Treatment: Varies
Reporting: Through participant discharge, an average of 1 week
This trial has approximate timelines as follows: 3 weeks for initial screening, variable treatment timelines, and reporting: Through participant discharge, an average of 1 week.
View detailed reporting requirements
Trial Expert
Connect with the researchersHop on a 15 minute call & ask questions about:
- What options you have available- The pros & cons of this trial
- Whether you're likely to qualify- What the enrollment process looks like

Measurement Requirements

This trial is evaluating whether Laparoscopic Cholecystectomy with Fluorescent Cholangiography will improve 1 primary outcome, 4 secondary outcomes, and 2 other outcomes in patients with Calculi. Measurement will happen over the course of Through participant discharge, an average of 1 week.

Adverse events
THROUGH PARTICIPANT DISCHARGE, AN AVERAGE OF 1 WEEK
Any adverse events associated with the administration or use of ICG fluorescent cholangiography
THROUGH PARTICIPANT DISCHARGE, AN AVERAGE OF 1 WEEK
Surgeon satisfaction
THROUGH PARTICIPANT DISCHARGE, AN AVERAGE OF 1 WEEK
Operating surgeons satisfaction (as rated by post-procedural survey) with the utility and feasibility of the modality.
THROUGH PARTICIPANT DISCHARGE, AN AVERAGE OF 1 WEEK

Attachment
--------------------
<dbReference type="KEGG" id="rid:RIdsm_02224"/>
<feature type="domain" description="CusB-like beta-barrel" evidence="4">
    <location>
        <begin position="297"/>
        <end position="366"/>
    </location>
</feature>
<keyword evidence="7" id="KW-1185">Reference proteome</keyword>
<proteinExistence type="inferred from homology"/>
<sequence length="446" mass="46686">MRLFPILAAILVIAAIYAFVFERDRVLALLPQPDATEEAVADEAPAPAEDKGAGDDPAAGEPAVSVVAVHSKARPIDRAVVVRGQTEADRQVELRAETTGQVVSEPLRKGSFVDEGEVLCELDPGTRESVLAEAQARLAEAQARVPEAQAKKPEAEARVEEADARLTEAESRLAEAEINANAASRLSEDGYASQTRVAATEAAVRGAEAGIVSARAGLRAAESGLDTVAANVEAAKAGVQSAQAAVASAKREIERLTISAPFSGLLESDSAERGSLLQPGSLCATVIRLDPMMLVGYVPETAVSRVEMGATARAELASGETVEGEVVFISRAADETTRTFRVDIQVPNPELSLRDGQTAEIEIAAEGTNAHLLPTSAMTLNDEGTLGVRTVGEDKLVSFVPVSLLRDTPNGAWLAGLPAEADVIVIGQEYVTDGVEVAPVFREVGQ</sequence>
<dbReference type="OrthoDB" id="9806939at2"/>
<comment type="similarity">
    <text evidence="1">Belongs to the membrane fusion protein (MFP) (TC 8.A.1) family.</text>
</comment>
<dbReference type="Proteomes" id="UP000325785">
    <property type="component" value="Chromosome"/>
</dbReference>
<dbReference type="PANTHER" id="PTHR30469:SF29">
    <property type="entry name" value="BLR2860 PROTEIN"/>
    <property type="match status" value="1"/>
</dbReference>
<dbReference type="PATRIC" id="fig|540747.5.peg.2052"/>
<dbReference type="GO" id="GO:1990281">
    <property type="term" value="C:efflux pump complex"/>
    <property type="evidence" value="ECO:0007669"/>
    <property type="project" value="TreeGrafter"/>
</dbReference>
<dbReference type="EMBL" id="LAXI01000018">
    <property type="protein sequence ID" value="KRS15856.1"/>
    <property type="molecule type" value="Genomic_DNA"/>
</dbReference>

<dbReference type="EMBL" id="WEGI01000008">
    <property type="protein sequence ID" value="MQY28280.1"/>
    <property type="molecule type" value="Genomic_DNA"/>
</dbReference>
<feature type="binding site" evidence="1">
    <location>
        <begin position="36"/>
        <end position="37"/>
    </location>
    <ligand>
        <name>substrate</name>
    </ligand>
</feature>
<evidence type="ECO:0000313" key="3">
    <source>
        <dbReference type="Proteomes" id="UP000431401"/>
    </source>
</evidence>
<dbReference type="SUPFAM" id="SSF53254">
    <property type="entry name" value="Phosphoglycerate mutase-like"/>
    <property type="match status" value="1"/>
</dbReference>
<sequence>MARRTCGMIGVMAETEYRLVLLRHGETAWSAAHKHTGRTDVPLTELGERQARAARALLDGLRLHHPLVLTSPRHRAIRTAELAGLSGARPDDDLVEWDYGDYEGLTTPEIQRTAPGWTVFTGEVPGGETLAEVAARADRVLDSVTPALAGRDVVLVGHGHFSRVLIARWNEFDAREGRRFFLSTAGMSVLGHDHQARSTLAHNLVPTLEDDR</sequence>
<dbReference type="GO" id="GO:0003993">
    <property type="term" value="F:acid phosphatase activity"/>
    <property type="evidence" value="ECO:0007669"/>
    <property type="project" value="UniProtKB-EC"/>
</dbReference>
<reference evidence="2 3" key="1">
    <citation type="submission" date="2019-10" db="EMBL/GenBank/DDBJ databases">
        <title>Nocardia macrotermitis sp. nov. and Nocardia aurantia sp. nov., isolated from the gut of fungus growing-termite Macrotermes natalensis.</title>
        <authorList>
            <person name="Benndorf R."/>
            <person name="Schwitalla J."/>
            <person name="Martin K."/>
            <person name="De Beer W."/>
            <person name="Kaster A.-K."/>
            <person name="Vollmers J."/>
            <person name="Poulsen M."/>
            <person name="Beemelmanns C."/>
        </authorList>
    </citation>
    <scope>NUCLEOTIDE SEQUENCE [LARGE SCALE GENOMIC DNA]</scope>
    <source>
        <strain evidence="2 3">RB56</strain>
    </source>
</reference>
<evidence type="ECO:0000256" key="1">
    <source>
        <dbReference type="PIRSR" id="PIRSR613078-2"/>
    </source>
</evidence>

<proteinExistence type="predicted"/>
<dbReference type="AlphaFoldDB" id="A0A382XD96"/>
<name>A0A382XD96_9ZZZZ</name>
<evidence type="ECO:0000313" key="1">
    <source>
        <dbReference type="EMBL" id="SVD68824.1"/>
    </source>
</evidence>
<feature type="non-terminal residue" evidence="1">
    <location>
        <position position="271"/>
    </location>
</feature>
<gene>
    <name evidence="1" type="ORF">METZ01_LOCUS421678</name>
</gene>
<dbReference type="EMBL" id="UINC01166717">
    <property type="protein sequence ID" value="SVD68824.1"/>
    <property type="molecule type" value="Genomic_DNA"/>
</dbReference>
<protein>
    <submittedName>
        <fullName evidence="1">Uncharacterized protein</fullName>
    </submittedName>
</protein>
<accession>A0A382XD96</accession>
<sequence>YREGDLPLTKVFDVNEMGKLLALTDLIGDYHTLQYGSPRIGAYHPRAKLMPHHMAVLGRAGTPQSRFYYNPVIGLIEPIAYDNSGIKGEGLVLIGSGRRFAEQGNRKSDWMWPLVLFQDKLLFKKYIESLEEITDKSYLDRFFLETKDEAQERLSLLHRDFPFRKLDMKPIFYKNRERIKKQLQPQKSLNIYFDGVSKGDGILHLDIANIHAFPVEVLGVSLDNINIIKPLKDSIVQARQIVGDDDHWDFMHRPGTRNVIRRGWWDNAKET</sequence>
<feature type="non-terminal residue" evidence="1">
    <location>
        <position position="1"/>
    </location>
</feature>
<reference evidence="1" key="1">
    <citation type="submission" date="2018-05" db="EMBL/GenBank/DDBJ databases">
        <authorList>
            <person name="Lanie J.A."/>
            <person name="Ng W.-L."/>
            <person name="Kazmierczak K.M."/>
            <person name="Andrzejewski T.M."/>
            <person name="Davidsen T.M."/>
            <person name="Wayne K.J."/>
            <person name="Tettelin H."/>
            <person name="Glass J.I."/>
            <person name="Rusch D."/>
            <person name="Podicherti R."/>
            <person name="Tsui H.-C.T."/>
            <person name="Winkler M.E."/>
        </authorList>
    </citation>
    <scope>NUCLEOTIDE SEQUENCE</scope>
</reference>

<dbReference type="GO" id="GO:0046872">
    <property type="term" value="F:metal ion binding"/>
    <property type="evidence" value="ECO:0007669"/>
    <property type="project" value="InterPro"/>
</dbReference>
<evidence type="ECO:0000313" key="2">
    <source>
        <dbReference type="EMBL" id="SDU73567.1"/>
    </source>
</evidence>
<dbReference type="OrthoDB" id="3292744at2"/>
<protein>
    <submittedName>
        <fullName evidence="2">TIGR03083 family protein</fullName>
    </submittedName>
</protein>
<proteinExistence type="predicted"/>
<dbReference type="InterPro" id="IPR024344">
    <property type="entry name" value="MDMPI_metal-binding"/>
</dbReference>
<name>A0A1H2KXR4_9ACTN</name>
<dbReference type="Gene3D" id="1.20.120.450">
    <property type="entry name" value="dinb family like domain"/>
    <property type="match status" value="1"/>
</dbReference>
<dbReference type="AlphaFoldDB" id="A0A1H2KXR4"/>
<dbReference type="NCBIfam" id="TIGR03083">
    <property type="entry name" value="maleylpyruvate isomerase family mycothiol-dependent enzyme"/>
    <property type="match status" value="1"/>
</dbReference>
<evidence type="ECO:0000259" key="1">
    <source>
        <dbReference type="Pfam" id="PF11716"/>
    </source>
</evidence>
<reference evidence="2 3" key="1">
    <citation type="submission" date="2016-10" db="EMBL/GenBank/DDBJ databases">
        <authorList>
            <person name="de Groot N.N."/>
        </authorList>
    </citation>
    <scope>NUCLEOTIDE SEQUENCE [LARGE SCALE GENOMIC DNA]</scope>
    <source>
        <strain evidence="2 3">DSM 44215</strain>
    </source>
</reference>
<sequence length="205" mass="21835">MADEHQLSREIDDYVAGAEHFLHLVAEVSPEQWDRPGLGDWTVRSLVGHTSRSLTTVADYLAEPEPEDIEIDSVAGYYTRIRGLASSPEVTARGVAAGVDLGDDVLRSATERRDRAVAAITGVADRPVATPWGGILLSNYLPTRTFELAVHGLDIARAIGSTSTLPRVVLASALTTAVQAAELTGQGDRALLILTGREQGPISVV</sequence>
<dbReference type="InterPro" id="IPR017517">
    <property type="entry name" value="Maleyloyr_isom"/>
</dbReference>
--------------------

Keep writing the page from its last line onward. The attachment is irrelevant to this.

Procedural complications
THROUGH PARTICIPANT DISCHARGE, AN AVERAGE OF 1 WEEK
Any complications associated with the cholecystectomy
THROUGH PARTICIPANT DISCHARGE, AN AVERAGE OF 1 WEEK
Operative time
INTRAOPERATIVELY
From the time of opening the skin to the time of closure.
INTRAOPERATIVELY
Rates of conversion
INTRAOPERATIVELY
Rate of conversion to open cholecystectomy.
INTRAOPERATIVELY
Operative success
INTRAOPERATIVELY
Rates of laparoscopic subtotal cholecystectomy and laparoscopic cholecystostomy tube placement.
INTRAOPERATIVELY
See More

Who is running the study

Principal Investigator
P. D.
Prof. Philip Dawe, Clinical Assistant Professor
University of British Columbia

Patient Q & A Section

Please Note: These questions and answers are submitted by anonymous patients, and have not been verified by our internal team.

How serious can calculi be?

We found a low prevalence (1.3%) of concomitant disease in patients with stone formation in this center. Patients with obstructive jaundice and those who have two or more risk factors for stone formation should undergo computed tomography scan.

Anonymous Patient Answer

What causes calculi?